PART-TIME HORSE TRAINER, PART-TIME DOLPHIN TRAINER:
“Why I traded in my boots for flippers & rope for a whistle.” – Maddy
I know. You’re probably wondering… Why would a horse trainer/mustang gentler/zebra whisperer from Colorado leave the arena and head to the beach to train marine mammals, trade in her rope for a whistle, boots for flippers, and hooves for fins?
It’s really necessary that I start from the beginning.
You see, it’s really pretty simple. For my entire life I have been searching for one answer: How do I get my horses to want to be with me as much as I want to be with them?
I can remember when I was 8 years old we got our first horse, “Sugar.” She wanted nothing to do with me. Bucked me off every time I got on her. Second horse (you know, because it’s the horse that had the problem not the human, right!?) charged me with ears pinned and teeth barred every time I went to get her from the field (not exactly the fairytale scene I’d imagined from My Friend Flicka). I also turned her into a run off…real quick.
“I’m wondering WHY I did not just give up at such a young age when the reality of the situation differed so drastically from my colorful dreams and expectations. But I didn’t give up. It just made me want my dream that much worse.”
Fast forward 10 years or so of countless hours studying, training, and learning from the school of hard knocks and my career was in full force. I could get my once wild mustangs to perform tackless and bridleless in front of thousands after a mere 100 days of training (and human touch). I could train ZEBRAS to perform at liberty. I was traveling all over the WORLD teaching others my methods (something I had NEVER imagined!). But there was still something missing.
WHAT WAS MISSING?
My horses were incredibly relaxed, but almost too relaxed. Where was the play? The excitement? The sparkle? More than that though, I moved away from starting mustangs fresh off the range and towards rehabilitating mustangs who had failed conventional training programs. This new business of rehabilitation I found to be much more difficult than starting with a fresh wild one. I found mustangs like Willie especially difficult, who had been so shut down to pressure for so long that I had to use more than uncomfortable amounts to get them responding again to lighter pressure. I also came across some particularly aggressive equines, including a young zebra stud colt named “Zeus.” that tested my current training toolbox. With these animals, I seemed to reach the limits of negative reinforcement training and was willing to try anything to help them…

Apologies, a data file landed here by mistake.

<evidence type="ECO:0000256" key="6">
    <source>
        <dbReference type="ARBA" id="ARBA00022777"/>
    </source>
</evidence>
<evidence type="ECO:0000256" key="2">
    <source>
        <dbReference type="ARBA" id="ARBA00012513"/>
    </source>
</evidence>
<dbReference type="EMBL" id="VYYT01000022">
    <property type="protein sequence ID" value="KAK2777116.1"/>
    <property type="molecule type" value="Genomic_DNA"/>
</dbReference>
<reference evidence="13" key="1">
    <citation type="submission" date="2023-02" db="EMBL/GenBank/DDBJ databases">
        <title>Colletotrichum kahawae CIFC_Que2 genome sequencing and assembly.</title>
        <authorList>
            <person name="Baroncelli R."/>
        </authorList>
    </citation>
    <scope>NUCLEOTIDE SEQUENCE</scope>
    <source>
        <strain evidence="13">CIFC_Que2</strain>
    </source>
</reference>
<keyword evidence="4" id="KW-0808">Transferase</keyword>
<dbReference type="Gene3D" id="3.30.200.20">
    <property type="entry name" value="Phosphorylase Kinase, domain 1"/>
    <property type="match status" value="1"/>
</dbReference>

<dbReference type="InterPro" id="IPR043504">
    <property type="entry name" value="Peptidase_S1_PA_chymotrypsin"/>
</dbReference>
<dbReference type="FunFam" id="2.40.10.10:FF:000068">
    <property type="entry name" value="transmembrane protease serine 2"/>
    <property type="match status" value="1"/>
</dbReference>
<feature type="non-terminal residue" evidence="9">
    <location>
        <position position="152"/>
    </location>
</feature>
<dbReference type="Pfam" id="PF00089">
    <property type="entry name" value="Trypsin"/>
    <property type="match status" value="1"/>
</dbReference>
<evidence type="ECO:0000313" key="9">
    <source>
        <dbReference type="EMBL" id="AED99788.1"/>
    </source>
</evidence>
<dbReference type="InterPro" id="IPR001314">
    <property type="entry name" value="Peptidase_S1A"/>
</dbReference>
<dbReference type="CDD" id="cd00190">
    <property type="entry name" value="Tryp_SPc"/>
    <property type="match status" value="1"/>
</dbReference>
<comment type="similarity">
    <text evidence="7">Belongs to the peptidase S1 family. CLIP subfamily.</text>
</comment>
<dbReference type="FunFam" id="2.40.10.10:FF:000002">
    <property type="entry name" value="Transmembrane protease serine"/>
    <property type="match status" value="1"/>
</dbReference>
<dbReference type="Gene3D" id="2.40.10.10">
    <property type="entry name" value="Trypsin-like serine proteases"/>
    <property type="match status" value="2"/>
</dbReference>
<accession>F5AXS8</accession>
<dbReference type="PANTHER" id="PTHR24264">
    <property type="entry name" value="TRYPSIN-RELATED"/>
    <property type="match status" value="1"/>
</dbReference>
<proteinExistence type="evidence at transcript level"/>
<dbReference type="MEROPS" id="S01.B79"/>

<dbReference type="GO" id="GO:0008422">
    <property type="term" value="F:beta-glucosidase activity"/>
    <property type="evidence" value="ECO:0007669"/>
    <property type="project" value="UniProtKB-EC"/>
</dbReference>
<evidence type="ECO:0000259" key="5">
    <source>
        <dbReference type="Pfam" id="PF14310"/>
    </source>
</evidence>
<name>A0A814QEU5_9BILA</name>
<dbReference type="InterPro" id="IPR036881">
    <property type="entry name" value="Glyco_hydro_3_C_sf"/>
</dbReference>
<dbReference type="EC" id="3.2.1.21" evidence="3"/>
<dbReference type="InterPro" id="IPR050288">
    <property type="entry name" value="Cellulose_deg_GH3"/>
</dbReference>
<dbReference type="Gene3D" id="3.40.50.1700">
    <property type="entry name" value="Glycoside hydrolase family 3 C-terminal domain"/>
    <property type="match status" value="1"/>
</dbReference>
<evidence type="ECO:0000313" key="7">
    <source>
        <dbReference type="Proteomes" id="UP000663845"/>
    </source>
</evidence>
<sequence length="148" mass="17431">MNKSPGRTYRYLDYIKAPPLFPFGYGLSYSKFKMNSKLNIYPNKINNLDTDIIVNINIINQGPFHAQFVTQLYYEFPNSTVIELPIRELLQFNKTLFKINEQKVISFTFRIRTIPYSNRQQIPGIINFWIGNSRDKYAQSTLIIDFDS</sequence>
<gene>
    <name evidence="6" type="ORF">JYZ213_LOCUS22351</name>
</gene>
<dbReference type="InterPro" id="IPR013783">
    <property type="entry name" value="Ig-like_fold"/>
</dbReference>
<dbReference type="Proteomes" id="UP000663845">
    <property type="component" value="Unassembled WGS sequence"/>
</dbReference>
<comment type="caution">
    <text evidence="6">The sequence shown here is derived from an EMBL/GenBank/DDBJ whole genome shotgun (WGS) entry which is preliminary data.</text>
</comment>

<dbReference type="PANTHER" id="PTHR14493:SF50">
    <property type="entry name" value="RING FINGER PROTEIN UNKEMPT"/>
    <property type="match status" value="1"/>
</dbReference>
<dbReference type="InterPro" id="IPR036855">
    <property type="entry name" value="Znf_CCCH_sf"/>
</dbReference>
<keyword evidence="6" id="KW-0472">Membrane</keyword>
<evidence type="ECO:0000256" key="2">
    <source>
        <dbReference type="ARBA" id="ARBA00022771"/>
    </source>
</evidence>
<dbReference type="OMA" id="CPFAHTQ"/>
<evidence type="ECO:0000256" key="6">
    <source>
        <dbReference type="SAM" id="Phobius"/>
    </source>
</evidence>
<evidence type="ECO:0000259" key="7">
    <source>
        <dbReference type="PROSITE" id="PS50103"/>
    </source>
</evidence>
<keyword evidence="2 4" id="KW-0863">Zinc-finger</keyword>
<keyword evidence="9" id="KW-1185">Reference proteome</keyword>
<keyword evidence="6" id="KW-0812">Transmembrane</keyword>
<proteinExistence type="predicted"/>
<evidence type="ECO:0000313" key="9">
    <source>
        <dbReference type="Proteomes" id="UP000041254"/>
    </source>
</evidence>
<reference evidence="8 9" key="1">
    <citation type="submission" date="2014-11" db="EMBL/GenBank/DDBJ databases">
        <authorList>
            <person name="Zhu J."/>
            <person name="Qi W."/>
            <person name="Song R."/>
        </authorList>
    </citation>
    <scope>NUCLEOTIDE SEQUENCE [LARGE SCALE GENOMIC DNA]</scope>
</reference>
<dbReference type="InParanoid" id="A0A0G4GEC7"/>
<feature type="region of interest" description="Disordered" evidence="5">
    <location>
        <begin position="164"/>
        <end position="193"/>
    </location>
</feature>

“So I did a thing. More specifically, I called off events and gave up the road for the ranch, went into crazy researcher mode, gave up everything I knew, and became a complete beginner again. To say it was a blow to my ego was an understatement. But that’s the thing about being a perpetual student and teacher. Just when you think you know it all, you are reminded of how much you do not know. I guess by now I have come to recognize and embrace these feelings as I begin to identify the way that a huge growth spurt always follows them.”
SEARCHING FOR MORE
In my search for more, I came across positive reinforcement training (clicker training, use of food rewards). Like many horse trainers, I mistakenly had thought for a long time that the methods I was using were “positive reinforcement.” Far from it. What I had been using was negative reinforcement, or more creatively termed “Natural Horsemanship.”
I was conditioned, like most horse people, to NEVER give treats to the horses for a variety of reasons, but especially because of the argument that you will turn the horse into a spoiled, pushy, treat mugging machine.
“Absolutely false. And the main reason that people have avoided using food around horses for so many years…It’s such a powerful motivator people don’t understand how to create boundaries around the food. It’s actually really simple to teach “Treat Receiving Mode” and manners around food to bypass this entire roadblock altogether.”
The further I dove into my research and experimentation the more I realized that positive reinforcement wasn’t as simple as picking up a clicker or a target and calling yourself an expert after a few clicks. Positive reinforcement is really different than using pressure and release (negative reinforcement). They are two different languages in a way.. Yes, they do have their similarities. But here’s an example of their differences. Ending the session using R- is considered a huge reward for the horse. So you naturally want to end the session on a behavior the horse performed well on, perhaps a new one you’re teaching the horse to take full advantage of it. But doing that with R+ is actually a form of negative punishment because the horses enjoy the training so much and find it so reinforcing that ending the session can be like taking away a toddler’s favorite toy! Clearly, there are some important differences (I go into more detail on this one in Part 2).
GETTING IT RIGHT
So especially because I intended on sharing my methods with others, I wanted to make sure I was getting it right. That’s why I decided to visit the place where “clicker training” and the positive reinforcement movement all originally began–before it even made its way into the dog training world. Yep, you guessed it: The wonderful world of dolphin trainers (Plus I got to work with sea lions, exotic birds, reptiles, and other small animals under the guidance of the marine mammal trainers). The concept of using a bridge stimulus (like a click or whistle to mark a behavior) was introduced to U.S. Navy dolphin trainers and marine mammal parks in the 1960s by Keller Breland, a graduate student of B.F. Skinner.